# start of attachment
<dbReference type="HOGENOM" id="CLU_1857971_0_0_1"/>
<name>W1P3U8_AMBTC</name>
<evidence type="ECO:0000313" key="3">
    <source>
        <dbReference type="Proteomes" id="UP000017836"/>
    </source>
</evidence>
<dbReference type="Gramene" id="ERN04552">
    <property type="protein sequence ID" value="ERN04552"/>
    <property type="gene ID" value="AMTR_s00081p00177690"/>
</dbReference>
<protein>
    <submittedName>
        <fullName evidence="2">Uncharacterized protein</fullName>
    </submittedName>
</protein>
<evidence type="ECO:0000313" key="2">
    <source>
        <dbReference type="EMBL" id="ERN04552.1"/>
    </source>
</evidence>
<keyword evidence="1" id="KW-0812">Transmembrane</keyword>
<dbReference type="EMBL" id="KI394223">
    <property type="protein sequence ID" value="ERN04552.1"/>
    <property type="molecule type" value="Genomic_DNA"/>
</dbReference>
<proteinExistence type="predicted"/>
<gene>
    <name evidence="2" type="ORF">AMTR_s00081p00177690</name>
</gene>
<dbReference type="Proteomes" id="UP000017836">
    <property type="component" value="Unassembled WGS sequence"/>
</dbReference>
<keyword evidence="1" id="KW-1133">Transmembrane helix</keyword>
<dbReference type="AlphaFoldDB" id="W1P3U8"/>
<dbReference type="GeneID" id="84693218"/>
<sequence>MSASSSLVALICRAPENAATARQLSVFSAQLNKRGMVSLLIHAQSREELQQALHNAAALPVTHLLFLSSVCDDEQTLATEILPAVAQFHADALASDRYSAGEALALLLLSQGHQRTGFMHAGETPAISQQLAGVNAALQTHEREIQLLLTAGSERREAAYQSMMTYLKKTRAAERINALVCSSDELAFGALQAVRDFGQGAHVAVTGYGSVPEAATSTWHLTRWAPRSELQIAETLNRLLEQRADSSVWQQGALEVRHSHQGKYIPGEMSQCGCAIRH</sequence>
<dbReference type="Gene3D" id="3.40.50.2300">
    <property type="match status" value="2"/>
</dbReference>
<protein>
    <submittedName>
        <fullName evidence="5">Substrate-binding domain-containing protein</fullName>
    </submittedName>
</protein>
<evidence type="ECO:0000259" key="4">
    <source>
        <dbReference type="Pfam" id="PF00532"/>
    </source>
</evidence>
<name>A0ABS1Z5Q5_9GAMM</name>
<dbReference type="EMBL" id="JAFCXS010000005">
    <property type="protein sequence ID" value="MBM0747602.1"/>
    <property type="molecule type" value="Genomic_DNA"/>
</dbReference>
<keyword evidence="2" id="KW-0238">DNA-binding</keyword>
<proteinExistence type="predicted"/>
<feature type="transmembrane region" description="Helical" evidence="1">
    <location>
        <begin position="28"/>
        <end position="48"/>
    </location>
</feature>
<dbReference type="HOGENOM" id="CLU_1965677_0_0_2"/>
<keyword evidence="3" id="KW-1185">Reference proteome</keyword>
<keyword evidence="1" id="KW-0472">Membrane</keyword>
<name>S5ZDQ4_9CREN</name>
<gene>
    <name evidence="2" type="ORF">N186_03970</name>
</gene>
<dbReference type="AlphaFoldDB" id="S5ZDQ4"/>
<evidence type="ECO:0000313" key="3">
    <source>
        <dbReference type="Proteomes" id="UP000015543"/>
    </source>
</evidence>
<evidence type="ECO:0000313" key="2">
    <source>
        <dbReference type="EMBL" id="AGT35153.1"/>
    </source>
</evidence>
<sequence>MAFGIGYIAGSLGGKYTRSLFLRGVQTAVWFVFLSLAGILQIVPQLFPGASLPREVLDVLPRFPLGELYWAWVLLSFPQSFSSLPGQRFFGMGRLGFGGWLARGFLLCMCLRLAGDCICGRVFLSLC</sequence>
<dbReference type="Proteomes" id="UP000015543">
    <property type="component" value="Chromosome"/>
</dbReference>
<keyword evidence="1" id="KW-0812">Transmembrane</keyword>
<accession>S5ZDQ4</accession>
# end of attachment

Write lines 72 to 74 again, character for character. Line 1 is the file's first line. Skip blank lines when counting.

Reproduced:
<evidence type="ECO:0000313" key="3">
    <source>
        <dbReference type="Proteomes" id="UP000015543"/>